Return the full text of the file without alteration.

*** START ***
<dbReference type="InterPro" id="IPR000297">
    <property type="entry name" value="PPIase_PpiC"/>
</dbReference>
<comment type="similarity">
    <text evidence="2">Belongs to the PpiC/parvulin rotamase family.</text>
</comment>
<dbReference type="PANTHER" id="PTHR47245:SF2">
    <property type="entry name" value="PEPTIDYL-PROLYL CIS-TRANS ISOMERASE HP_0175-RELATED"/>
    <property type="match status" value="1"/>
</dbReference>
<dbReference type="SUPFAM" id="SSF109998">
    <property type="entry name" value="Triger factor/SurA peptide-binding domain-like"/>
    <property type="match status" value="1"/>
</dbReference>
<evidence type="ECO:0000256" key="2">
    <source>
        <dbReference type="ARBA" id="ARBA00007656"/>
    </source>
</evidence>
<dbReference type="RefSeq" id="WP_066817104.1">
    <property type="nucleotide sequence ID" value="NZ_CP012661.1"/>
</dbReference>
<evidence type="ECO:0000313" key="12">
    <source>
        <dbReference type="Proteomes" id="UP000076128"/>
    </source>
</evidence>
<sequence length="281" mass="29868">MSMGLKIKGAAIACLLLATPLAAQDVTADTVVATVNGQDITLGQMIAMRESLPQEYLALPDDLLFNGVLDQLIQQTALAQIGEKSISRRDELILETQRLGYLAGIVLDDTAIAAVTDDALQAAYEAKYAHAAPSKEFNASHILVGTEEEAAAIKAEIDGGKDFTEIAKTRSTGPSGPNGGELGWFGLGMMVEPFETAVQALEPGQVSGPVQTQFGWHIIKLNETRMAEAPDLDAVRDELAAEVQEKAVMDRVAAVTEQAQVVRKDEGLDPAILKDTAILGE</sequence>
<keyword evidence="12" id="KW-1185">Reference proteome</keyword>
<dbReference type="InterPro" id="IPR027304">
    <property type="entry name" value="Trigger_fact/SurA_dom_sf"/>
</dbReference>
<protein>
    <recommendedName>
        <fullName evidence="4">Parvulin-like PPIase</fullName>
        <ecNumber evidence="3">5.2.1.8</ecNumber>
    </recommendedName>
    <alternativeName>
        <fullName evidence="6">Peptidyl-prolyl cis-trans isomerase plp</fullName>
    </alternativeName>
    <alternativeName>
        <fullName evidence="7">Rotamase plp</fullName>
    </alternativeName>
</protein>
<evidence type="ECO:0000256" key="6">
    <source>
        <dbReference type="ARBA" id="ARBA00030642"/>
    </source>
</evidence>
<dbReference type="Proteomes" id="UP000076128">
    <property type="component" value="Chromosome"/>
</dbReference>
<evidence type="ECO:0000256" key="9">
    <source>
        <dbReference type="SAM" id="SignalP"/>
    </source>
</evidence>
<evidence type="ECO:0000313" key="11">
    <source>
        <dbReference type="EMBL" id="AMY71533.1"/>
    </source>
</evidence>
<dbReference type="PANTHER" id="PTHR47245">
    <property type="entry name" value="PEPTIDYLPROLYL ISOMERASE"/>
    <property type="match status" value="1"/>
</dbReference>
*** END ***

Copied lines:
<dbReference type="InterPro" id="IPR000297">
    <property type="entry name" value="PPIase_PpiC"/>
</dbReference>
<comment type="similarity">
    <text evidence="2">Belongs to the PpiC/parvulin rotamase family.</text>
</comment>
<dbReference type="PANTHER" id="PTHR47245:SF2">
    <property type="entry name" value="PEPTIDYL-PROLYL CIS-TRANS ISOMERASE HP_0175-RELATED"/>
    <property type="match status" value="1"/>
</dbReference>
<dbReference type="SUPFAM" id="SSF109998">
    <property type="entry name" value="Triger factor/SurA peptide-binding domain-like"/>
    <property type="match status" value="1"/>
</dbReference>
<evidence type="ECO:0000256" key="2">
    <source>
        <dbReference type="ARBA" id="ARBA00007656"/>
    </source>
</evidence>
<dbReference type="RefSeq" id="WP_066817104.1">
    <property type="nucleotide sequence ID" value="NZ_CP012661.1"/>
</dbReference>
<evidence type="ECO:0000313" key="12">
    <source>
        <dbReference type="Proteomes" id="UP000076128"/>
    </source>
</evidence>
<sequence length="281" mass="29868">MSMGLKIKGAAIACLLLATPLAAQDVTADTVVATVNGQDITLGQMIAMRESLPQEYLALPDDLLFNGVLDQLIQQTALAQIGEKSISRRDELILETQRLGYLAGIVLDDTAIAAVTDDALQAAYEAKYAHAAPSKEFNASHILVGTEEEAAAIKAEIDGGKDFTEIAKTRSTGPSGPNGGELGWFGLGMMVEPFETAVQALEPGQVSGPVQTQFGWHIIKLNETRMAEAPDLDAVRDELAAEVQEKAVMDRVAAVTEQAQVVRKDEGLDPAILKDTAILGE</sequence>
<keyword evidence="12" id="KW-1185">Reference proteome</keyword>
<dbReference type="InterPro" id="IPR027304">
    <property type="entry name" value="Trigger_fact/SurA_dom_sf"/>
</dbReference>
<protein>
    <recommendedName>
        <fullName evidence="4">Parvulin-like PPIase</fullName>
        <ecNumber evidence="3">5.2.1.8</ecNumber>
    </recommendedName>
    <alternativeName>
        <fullName evidence="6">Peptidyl-prolyl cis-trans isomerase plp</fullName>
    </alternativeName>
    <alternativeName>
        <fullName evidence="7">Rotamase plp</fullName>
    </alternativeName>
</protein>
<evidence type="ECO:0000256" key="6">
    <source>
        <dbReference type="ARBA" id="ARBA00030642"/>
    </source>
</evidence>
<dbReference type="Proteomes" id="UP000076128">
    <property type="component" value="Chromosome"/>
</dbReference>
<evidence type="ECO:0000256" key="9">
    <source>
        <dbReference type="SAM" id="SignalP"/>
    </source>
</evidence>
<evidence type="ECO:0000313" key="11">
    <source>
        <dbReference type="EMBL" id="AMY71533.1"/>
    </source>
</evidence>
<dbReference type="PANTHER" id="PTHR47245">
    <property type="entry name" value="PEPTIDYLPROLYL ISOMERASE"/>
    <property type="match status" value="1"/>
</dbReference>